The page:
books and miles

A girl reading on a train. (source)

Twenty-seventeen. I returned to Prague on January 2. It’s a tradition now to welcome the new year in Split. My second trip back home since September with two more to follow. I’ve been incredibly lucky that way. Winter seemed to be particularly bad this year or maybe it was just my feeling. It was snowing, it was cold, dreadful. Passed all my exams, closed the winter semester. Spring semester is well underway now, and I am almost done, too. I finished The Goldfinch, which knocked me off my feet. Writing like that gives me life. I read fifty-two books last year and set another goal for this year. The craving for written word, for the feel of paper, for the discovery of new worlds has returned. I read Murakami for a while — A Wild Sheep Chase, Kafka on the Shore (couldn’t get past the second chapter), and of course, Norwegian Wood; my favorite. Murakami has published many books since 1987 and I need to catch up. Starting with this one. On my way back up north, I started Sylvia Plath’s Journals, which I am still reading; it’s a long read and I am unable to stay with it longer than a dozen pages at a time. I am struggling to get drawn in. Several short sentences about writing helped me with my own, at least for a while. When I stopped writing again I turned to Sherlock Holmes and Jo Nesbo.

In February, I met someone and began researching the Latin American revolutions, stumbled upon Che Guevara’s diary from his days in Prague, discovered Liubliana, but I am yet to buy the book in a language I can read it in. Shortly after, I returned home again. Three times I found myself in Zagreb in a span of ten days. Drinking coffee and eating bureks on the go. I spent time by the sea but only reading Czech constitutional law and detailed accounts of atrocities committed during the Vietnam War. Among others. A weekend spent in Maribor interrupted my reading flow for a while. I rode my bike around the half-island instead, drank rakijas on the terrace with my parents. I was grateful for every single day. The sun was out most days turning my hair into gold. I was happy. I returned to Prague again. After a whole-day trip back through Amsterdam. I vowed never to do that again.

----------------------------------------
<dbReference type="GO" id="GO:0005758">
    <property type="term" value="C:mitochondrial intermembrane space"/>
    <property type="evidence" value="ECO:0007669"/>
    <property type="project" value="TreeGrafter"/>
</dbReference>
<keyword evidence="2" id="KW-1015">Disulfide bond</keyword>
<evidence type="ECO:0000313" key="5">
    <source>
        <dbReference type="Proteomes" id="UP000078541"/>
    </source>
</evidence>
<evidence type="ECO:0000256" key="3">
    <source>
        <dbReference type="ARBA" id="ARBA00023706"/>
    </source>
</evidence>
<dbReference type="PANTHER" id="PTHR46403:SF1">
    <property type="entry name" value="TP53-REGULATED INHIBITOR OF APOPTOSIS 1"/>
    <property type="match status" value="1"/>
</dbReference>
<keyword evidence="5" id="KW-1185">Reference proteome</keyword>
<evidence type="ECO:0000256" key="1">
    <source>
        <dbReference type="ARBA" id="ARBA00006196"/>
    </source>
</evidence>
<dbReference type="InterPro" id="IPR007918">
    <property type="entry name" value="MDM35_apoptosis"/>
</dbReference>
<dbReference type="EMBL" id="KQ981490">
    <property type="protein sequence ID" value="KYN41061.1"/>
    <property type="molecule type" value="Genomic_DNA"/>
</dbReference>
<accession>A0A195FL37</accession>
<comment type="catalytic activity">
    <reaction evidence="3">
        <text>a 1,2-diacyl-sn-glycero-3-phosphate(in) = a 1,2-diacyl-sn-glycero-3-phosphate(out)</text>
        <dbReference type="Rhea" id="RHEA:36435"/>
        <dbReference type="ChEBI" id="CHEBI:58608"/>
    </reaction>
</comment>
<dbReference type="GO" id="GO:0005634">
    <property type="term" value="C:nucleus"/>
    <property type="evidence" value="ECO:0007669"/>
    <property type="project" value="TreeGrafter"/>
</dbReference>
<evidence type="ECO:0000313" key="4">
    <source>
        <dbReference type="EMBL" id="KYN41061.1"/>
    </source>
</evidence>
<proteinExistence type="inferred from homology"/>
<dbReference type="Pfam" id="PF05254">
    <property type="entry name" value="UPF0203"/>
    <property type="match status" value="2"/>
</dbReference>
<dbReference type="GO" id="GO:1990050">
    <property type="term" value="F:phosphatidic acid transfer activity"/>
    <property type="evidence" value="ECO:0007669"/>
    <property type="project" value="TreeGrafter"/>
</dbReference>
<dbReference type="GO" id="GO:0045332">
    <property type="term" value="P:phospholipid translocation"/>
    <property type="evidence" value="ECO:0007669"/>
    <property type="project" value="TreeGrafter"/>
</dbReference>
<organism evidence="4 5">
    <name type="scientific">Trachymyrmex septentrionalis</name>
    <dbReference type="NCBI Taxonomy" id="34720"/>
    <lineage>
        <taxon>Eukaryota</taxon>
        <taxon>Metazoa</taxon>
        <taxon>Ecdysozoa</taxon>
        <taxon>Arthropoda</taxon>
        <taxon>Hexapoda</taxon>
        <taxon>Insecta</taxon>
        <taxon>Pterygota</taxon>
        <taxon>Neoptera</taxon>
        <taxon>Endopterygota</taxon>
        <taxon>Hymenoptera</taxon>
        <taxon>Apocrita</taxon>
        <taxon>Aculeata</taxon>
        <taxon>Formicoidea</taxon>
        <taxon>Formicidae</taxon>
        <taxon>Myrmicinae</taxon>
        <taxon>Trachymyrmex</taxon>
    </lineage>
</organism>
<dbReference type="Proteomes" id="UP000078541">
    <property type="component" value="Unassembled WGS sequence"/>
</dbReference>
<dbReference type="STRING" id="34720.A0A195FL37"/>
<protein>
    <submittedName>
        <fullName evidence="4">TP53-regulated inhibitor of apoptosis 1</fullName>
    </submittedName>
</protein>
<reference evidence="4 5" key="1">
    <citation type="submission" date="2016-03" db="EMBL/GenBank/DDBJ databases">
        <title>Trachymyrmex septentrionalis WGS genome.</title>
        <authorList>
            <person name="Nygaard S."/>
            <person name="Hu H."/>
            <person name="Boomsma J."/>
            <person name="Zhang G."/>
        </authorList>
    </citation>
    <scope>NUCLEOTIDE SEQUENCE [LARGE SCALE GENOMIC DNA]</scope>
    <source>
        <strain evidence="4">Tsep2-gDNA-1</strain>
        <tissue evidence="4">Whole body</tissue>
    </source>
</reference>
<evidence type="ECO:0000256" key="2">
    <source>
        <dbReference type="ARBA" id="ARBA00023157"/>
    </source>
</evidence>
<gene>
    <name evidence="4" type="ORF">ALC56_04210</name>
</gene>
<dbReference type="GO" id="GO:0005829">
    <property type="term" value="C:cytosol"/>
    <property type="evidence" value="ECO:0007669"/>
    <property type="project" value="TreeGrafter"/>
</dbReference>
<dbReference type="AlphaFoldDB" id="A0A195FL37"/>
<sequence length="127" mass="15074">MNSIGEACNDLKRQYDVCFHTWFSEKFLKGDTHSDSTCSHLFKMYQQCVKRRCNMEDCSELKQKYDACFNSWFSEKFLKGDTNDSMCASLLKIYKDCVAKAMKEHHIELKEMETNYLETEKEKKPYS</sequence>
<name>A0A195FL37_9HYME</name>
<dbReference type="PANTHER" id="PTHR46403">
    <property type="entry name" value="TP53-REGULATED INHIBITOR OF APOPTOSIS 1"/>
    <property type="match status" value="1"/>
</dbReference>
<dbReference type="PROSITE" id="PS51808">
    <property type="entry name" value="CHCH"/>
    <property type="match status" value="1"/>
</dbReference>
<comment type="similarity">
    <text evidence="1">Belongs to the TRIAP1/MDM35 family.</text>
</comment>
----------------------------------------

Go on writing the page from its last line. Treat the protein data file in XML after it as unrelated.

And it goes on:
That second return to Prague was short. Barely three weeks in the city before I was off again. By then it was March already. Time flew and I flew with it. Back at the airport in Split, the first direct flight of the season. That first glimpse of the sea that makes my heart skip a beat. I brought the second Harry Hole with me; reading in Slovakian. But then we sailed off to Hvar and I haven’t returned to it since. Five days on the beautiful island of Hvar. Of all the places I know in Dalmatia, it could easily be my favorite. I spent three days at home with Susan Sontag. I wrote in my own journal, drank smoothies in the morning, and slept. But I wouldn’t be still for too long.

I went back to places in April: back to Zagreb, back to Slovenia, back to Austria, back to Italy. Four countries, four days; I turned twenty-six on a beautiful Saturday. Lake Ossiach before me and Buena Vista Social Club in the background. The meaning of it all changed. There’s none of that emotional baggage anymore; only beautiful feelings, memories, and being happy. Feeling grateful and content. It was in his garage that I noticed a pile of books and unable to resist, I walked over to see a dog-eared, beaten up copy of Siddhartha in Italian. My mind went blank and then I let out a gasp. I’d forgotten about this book. It was my favorite back in Hong Kong, back in the other life, back when I needed the words to pick me up, keep my head above the surface of life. I picked it up, leafed through it, and even in Italian, which I am definitely not fluent in, I recognized my favorite passages. I couldn’t stop thinking about the book for days after. Until I caved in and ordered a brand new copy for myself. After my birthday, I returned to Prague again.

Finished Anna Karenina once and for all; it took me seven months to read. Maggie Gyllenhaal helped enormously. And now halfway through May, The God of Small Things blew me away. Someone I’d only met once, a year ago, recommended this book to me. I searched for it online, only to realize that I already have a copy. Inherited in one of the three boxes of my mother’s old books. I started reading immediately that evening. And could not stop. Suddenly, I wasn’t in Prague anymore. I was halfway across the world. Nothing but the book existed for me. No borders, only words, and all the miles I’d traveled, and everything that has ever happened. I felt connected to the characters in a way I am not able to connect to people around me. Then I thought perhaps there is a god. There must be. And it’s in all the small beautiful things around us.